The analysis so far tells you that balanced funds are a great fit for your portfolio, no matter if you are a first timer or a seasoned investor who likes a hands-free approach or a risk-averse one.
But once you make up your mind to own a balanced fund, you're likely to become confused all over again as you are confronted by the 50-odd schemes that today make up the hybrid equity-oriented category.
The quickest way to select the balanced funds you'd like to own is of course to check out the three-, five- and ten-year returns and pick out the funds with good Value Research rankings. But track record apart, it is also necessary to understand the risk profile of the balanced funds you're evaluating to ensure that the fund you're choosing suits your risk appetite; within the balanced-fund universe, there could be wide variations in the schemes. Here are the four checks you need to run to assess the risk profile of a balanced fund.
Tax laws only specify a minimum equity allocation that balanced funds need to maintain to bag the tax breaks; they don't set the maximum limit. This results in funds taking considerable liberties with the maximum limits for the equity allocations in their balanced funds. Sifting through the asset-allocation data for the category for end-June 2017 tells us that while the average equity weight for the category was 66 per cent, there were outliers on both sides.
For instance, funds such as Birla Sun Life Balanced 95, DSP BlackRock Balanced, HDFC Prudence had their equity allocations nudging 73-75 per cent. But at the other end of the spectrum, Axis Children's Gift, BNP Paribas Balanced Fund were at barely 60 per cent. Comparing returns on the two sets is clearly not an apples-to-apples comparison. If you're risk averse, check out the fund's mandate on the range of equity exposures it can take.
Tactical or steady state
While tax laws require them to maintain an average equity allocation of 65 per cent, some balanced funds have built-in leeway to vary that by 5-10 per cent on either side, based on their market view. Other balanced funds don't use such 'tactical' changes and stick rigidly to a steady-state allocation.
Birla Sun Life Balanced 95, for instance, usually maintains 70-30 equity-debt mix but retains a 5 per cent leeway to change its equity portion in either direction based on its market view. ICICI Prudential Balanced Fund has also displayed fairly wide swings in its equity component, with its equity portion falling from 78-79 per cent to 66-67 per cent in the last one year.
Other funds such as HDFC Balanced, SBI Magnum Balanced and L&T Prudence prefer steady-state allocations with very minor variations in the equity-debt mix. While investing in trending bull markets, it is necessary to keep in mind that funds which take tactical calls may underperform funds which don't.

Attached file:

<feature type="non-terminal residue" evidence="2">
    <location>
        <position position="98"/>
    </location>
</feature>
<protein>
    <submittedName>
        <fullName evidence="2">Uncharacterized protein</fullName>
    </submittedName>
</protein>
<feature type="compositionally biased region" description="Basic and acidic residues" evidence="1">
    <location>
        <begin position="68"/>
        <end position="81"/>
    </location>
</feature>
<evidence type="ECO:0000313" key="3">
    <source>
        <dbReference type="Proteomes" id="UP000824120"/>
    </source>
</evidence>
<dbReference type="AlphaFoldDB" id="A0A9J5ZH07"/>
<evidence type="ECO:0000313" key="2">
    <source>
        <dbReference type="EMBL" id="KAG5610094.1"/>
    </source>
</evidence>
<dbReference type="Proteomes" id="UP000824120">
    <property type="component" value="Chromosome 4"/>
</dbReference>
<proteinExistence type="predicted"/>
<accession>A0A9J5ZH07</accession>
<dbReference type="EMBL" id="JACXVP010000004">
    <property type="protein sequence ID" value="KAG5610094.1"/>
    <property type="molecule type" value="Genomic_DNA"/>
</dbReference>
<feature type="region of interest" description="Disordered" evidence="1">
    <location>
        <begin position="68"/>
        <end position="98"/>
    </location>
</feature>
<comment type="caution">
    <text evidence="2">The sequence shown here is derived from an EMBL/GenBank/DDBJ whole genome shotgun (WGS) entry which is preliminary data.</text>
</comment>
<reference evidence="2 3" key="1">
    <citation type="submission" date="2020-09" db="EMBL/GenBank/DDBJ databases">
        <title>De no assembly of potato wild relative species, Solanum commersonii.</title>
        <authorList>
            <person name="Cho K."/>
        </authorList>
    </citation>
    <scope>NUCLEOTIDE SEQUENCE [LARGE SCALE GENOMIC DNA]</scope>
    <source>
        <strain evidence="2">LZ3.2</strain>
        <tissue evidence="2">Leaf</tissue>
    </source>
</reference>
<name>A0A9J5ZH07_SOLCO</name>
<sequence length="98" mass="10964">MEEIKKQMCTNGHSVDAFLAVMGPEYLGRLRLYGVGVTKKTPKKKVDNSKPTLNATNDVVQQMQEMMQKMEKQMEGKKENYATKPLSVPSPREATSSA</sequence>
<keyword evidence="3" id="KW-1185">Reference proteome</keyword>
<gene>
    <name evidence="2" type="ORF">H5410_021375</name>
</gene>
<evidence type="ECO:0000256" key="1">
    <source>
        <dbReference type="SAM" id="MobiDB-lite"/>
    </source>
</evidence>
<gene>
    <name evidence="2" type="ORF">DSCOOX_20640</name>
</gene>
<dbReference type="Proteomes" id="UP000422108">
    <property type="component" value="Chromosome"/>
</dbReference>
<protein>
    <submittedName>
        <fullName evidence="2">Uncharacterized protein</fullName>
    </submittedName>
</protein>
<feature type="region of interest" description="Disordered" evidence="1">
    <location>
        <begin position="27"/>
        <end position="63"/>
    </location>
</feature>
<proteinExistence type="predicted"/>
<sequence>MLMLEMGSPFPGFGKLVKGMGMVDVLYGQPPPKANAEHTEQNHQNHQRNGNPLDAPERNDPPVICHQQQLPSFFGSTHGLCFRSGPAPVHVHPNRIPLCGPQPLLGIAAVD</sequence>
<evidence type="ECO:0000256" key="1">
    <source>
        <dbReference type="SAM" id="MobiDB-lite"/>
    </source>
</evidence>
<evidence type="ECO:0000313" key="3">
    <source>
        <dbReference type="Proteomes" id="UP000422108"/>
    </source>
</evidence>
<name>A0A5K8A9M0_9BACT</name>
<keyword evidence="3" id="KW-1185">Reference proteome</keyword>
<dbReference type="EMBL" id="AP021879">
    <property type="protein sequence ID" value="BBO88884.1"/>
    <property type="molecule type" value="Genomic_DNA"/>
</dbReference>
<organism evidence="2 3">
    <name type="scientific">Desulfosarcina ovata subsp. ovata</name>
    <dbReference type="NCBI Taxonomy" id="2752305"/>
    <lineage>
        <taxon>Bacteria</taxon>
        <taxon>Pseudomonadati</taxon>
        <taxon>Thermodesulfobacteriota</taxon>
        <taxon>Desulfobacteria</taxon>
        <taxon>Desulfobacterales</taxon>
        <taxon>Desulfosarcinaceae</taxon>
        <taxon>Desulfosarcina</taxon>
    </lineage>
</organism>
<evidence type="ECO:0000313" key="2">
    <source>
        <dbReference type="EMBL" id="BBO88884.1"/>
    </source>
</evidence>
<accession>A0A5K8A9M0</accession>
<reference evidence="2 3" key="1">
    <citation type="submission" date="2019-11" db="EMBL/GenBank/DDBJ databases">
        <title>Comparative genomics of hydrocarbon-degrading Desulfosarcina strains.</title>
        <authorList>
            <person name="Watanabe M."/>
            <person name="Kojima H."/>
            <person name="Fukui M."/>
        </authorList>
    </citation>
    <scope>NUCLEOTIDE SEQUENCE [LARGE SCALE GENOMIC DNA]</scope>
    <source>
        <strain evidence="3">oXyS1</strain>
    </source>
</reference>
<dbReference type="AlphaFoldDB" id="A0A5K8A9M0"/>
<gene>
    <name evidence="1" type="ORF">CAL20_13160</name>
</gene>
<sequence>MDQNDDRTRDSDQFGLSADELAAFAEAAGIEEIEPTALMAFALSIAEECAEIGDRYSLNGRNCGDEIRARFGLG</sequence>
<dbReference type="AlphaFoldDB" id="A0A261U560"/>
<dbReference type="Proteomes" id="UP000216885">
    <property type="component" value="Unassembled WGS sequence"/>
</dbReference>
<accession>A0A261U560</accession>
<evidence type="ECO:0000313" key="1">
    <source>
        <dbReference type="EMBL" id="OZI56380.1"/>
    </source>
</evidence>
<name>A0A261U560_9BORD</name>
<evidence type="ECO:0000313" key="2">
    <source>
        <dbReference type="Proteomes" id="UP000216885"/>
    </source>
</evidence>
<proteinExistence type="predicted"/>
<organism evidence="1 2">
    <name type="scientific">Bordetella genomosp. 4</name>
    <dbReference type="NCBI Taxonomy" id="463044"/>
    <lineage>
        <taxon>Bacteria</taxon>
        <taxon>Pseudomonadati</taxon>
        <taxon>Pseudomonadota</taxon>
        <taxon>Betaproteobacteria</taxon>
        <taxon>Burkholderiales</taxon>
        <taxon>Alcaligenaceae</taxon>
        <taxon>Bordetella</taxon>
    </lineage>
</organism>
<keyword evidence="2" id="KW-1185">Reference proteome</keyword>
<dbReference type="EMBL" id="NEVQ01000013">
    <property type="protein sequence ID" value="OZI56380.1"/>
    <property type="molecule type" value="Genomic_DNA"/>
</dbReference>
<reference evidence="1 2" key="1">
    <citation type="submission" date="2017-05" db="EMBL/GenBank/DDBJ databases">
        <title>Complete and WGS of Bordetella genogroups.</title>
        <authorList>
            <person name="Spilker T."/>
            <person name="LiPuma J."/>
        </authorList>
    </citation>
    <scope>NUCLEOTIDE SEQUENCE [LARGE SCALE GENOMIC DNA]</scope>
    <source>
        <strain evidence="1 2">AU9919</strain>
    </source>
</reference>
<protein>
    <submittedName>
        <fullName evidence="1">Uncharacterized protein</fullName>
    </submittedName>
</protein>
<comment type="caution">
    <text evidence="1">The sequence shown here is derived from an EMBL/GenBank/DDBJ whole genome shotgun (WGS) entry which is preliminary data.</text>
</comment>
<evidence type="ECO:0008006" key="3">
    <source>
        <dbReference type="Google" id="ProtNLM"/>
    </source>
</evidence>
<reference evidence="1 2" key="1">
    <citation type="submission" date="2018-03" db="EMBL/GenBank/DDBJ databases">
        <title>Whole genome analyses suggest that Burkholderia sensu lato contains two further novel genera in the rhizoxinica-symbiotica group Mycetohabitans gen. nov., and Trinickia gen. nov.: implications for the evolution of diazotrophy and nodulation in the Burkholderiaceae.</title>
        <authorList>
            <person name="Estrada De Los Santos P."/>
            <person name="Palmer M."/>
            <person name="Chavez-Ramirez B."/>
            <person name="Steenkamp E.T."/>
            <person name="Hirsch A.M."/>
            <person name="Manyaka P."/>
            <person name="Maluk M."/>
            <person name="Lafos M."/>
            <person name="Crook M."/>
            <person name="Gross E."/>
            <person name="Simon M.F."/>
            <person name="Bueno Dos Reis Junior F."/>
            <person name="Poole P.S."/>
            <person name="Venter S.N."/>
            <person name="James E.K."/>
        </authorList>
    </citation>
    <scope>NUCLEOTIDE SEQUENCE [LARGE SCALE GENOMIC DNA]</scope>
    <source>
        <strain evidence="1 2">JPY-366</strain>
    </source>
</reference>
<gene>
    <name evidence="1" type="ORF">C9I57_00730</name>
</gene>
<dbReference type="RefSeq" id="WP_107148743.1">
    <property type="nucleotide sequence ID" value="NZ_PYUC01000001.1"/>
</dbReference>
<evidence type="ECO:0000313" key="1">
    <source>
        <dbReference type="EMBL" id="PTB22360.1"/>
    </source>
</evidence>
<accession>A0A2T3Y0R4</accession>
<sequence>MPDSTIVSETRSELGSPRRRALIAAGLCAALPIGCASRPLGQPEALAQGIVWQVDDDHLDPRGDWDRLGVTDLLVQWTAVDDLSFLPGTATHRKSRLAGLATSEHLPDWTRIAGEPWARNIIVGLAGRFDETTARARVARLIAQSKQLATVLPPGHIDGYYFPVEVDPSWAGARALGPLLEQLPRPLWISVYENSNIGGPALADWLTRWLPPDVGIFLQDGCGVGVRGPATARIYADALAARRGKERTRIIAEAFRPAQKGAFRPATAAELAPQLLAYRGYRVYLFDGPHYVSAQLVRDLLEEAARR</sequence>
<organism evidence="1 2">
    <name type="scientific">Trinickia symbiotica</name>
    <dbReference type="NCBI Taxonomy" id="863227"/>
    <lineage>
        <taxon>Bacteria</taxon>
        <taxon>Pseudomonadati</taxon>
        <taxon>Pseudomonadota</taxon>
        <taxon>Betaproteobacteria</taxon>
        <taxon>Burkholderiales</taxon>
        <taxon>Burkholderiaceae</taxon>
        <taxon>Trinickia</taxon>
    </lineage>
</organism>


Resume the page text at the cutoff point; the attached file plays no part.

Allocation apart, the kind of stock and sector choices that a balanced fund makes for its equity portfolio is also a big determinant of returns. In the last three years, mid- and small-cap stocks have delivered a significant outperformance over the large-cap pack, even proving resilient to market dips. Balanced funds which are more aggressive about owning mid- and small-cap exposures in their equity portfolio have, therefore, fared better than those which stick mainly to the safety of large caps.
Running through the portfolio breakdown of balanced funds in June 2017, for instance, Franklin India Balanced Fund (85 per cent of equity portfolio in large caps), HDFC Equity Savings Fund (87 per cent in large caps), ICICI Pru Equity Income Fund (88 per cent) and Reliance Regular Savings - Balanced (85 per cent) were some funds with a high large-cap allocation in their equity portion. However, HDFC Children's Gift (55 per cent in large caps), Baroda Pioneer Balance (59 per cent), ICICI Pru Child Care (40 per cent), Kotak Balance (51 per cent) favoured more aggressive mid-cap allocations.
Should the markets witness a sharp reversal, balanced funds with a large-cap preference may contain losses better. Should the bull run continue, the tables could be turned.
It is not just on the equity portion of their portfolios that balanced funds have the choice to run with a more or less risky strategy. That can happen with the debt portion, too. Balanced funds may opt to take both duration and credit calls on the debt portion of their assets to bump up their returns. The degree to which they take on such risks can impact the overall risk profile of the fund. L&T Prudence, for instance, maintains a very conservative stance both on duration and lower-rated bonds in the debt portion. Ditto with HDFC Balanced Fund. But Franklin India Balanced and Birla Sun Life Balanced 95 do look to pep up debt returns through some lower-rated paper as well as duration calls that bet on interest-rate direction.
Overall, to assess risk in a balanced fund, check out its best and worst returns during its lifetime for a one-year holding period. If a balanced fund has navigated a bear market like 2008 much better than its peers, that's the best bet for a balanced investor.